Learning at the Outdoor Lab!
By Christine Payack (Miss Turtle)
Look! A long sinewy millipede crawls under decaying bark.
Feel! Soft caterpillars and slimy slugs undulate across our hands.
Listen! Nocturnal owls call while the stream gurgles in the darkness.
Sniff! The smell of moist leaves drifts through the air.
These are some of the learning moments that take hold of our senses at the Outdoor Lab –a place protected and far removed from urban encroachment. In this living classroom, we “explore, wonder and learn” and develop a deep love and respect for the natural world.
How can this jewel of nature be best investigated as an extension of the Arlington Public Schools’ science curriculum? How can the Outdoor Lab best support each school community as partners in learning?
With teacher input and advice, we are developing new lessons to tap into all that the Lab has to offer. By identifying key life science concepts that vertically integrate and spiral through the grades, our comprehensive and fluid activity choices will meet the needs of teachers and their students during the school year.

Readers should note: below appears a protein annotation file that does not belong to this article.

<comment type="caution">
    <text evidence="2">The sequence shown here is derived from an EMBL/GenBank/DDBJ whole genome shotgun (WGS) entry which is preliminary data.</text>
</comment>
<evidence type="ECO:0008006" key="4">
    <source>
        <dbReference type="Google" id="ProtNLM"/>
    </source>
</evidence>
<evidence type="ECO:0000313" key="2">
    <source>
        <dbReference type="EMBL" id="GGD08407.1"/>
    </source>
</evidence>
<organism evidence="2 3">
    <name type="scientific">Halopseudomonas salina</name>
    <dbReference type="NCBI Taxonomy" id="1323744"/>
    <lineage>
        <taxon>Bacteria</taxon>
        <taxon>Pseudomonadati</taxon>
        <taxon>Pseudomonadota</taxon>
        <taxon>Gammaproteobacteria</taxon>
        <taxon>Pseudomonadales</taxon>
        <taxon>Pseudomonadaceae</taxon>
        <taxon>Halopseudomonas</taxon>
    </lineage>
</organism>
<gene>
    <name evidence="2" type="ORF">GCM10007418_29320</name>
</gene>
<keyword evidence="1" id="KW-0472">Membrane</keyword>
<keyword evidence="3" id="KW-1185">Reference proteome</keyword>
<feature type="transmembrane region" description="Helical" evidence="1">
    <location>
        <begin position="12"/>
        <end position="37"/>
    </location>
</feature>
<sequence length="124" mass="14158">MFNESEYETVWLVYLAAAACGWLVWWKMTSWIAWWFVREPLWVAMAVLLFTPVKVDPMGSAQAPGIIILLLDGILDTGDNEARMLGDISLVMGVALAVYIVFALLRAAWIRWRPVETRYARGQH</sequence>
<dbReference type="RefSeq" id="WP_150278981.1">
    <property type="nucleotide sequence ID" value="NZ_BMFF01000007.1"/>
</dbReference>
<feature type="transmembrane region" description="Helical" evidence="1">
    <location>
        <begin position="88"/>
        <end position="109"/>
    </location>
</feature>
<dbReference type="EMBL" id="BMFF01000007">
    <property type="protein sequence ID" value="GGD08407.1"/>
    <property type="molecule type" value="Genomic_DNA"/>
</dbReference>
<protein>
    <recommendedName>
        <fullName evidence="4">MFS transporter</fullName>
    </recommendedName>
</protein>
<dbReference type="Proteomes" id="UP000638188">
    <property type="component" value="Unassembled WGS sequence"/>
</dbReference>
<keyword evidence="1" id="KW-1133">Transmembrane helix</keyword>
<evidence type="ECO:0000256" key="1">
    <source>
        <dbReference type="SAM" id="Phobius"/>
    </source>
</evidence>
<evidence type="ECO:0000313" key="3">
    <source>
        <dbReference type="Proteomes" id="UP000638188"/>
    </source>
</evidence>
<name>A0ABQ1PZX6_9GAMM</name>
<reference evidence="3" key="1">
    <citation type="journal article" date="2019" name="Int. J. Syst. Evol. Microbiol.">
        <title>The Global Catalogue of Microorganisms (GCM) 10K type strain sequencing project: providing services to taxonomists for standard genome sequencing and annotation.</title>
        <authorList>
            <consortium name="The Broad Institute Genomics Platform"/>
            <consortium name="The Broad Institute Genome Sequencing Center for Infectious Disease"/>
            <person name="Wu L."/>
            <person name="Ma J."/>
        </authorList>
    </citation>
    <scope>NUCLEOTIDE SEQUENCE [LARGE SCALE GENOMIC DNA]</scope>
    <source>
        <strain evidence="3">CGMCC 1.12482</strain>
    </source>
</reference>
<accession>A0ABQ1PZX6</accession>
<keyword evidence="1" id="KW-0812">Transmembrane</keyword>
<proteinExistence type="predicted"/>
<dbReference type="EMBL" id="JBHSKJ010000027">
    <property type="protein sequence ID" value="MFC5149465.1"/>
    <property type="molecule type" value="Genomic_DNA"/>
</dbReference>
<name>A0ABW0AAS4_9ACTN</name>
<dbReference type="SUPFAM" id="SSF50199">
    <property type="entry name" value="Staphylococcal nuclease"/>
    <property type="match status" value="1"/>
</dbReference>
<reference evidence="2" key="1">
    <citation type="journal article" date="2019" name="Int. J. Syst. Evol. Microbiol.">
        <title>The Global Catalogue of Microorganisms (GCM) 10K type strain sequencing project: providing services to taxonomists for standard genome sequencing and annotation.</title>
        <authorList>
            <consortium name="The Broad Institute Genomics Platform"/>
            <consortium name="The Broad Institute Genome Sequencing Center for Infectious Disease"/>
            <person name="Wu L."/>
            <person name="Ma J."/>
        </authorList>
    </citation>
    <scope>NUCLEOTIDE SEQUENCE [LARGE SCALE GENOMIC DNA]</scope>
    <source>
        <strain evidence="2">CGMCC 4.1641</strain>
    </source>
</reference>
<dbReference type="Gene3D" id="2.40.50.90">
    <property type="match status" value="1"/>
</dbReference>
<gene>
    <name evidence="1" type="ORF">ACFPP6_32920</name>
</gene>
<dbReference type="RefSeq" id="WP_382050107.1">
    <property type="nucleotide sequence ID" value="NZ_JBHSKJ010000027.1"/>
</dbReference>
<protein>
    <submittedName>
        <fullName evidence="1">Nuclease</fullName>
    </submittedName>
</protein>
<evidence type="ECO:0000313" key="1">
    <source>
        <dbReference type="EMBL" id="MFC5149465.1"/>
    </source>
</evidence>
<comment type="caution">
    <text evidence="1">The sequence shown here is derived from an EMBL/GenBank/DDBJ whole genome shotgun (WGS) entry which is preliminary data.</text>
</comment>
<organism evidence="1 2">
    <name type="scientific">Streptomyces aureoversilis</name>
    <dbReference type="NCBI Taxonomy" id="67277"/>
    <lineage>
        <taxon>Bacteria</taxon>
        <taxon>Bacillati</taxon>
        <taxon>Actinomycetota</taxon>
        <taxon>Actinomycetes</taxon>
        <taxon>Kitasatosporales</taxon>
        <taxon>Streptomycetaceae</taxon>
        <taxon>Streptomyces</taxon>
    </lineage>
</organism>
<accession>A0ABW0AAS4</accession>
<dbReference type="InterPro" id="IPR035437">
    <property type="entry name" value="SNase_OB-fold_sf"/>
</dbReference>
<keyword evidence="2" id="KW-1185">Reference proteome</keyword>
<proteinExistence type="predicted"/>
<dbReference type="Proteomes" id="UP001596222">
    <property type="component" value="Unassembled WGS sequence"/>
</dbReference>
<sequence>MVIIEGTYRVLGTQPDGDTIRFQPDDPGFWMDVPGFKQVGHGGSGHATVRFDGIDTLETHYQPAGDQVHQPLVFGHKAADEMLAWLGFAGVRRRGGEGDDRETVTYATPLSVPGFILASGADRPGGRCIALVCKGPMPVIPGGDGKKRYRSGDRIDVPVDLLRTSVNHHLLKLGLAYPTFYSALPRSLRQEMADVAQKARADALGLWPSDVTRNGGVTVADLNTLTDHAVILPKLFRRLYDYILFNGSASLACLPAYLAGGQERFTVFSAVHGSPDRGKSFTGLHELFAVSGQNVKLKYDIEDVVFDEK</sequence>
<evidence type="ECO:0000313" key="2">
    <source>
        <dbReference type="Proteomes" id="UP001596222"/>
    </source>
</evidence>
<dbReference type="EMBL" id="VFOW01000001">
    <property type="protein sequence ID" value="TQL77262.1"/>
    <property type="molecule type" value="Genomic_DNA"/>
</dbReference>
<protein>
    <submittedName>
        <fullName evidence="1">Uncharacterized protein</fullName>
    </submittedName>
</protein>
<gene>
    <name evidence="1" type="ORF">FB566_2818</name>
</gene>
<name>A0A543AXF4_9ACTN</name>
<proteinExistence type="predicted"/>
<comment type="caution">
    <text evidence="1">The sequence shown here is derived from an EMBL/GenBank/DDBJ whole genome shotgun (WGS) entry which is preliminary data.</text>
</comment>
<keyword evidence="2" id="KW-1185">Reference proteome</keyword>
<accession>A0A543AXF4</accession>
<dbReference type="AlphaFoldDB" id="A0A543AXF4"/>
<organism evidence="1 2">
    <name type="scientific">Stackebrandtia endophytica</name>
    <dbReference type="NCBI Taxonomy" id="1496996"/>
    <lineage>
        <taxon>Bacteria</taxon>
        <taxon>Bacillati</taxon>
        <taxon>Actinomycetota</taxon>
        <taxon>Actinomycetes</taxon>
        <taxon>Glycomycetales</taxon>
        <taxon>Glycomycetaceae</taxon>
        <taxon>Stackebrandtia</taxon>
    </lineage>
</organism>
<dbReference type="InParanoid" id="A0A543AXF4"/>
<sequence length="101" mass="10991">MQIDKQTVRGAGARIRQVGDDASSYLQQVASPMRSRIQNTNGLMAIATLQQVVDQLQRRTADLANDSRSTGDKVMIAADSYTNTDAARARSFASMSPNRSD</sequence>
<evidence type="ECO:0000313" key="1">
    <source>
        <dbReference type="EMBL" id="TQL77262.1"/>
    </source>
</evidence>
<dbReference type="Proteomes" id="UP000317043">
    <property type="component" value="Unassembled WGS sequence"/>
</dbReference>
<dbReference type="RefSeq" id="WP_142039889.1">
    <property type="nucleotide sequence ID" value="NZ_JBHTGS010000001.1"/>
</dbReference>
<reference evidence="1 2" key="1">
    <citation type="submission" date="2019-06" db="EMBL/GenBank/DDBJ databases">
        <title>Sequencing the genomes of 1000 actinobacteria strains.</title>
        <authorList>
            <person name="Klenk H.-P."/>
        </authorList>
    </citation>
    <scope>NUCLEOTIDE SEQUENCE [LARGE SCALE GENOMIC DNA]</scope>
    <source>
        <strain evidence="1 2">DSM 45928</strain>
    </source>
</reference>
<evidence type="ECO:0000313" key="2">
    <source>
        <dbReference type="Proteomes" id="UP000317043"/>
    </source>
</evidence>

The Animal Lab is being transformed into a microcosm of our diverse 225-acre facility. It is here that students investigate the natural world through the lens of the indigenous animal ambassadors who reside there. Through their stories, the animals teach us all about the species that interact and depend on each other in their food webs, habitats and communities beyond the Animal Lab‘s doors.
Outside, students continue to explore the natural world through active and hands-on learning and observation. As scientific thinkers, they ask questions, build knowledge and expand on science principles, such as change, cycles, patterns and relationships in the living world.
What are some of the essential questions and themes that cycle through the seasons?
“What is an ecosystem?”
“How does energy flow through a food chain?”
“How do organisms depend on each other in their habitats and communities?”
“What are the roles of producers, consumers and decomposers in their environments?”
“What are the life cycles of living organisms?”
“How do specific adaptations and traits allow an organism to survive in its environment?”
“Why and how do scientists classify organisms into different categories?”
“What is the human impact on the natural world?”
“How can we positively impact the survival of the living world around us today and in the future?”
Come join us any day to investigate these questions while you . . .
Look, touch, smell and hear!
Explore, wonder and learn!
And protect the best classroom of all –the one that is outdoors!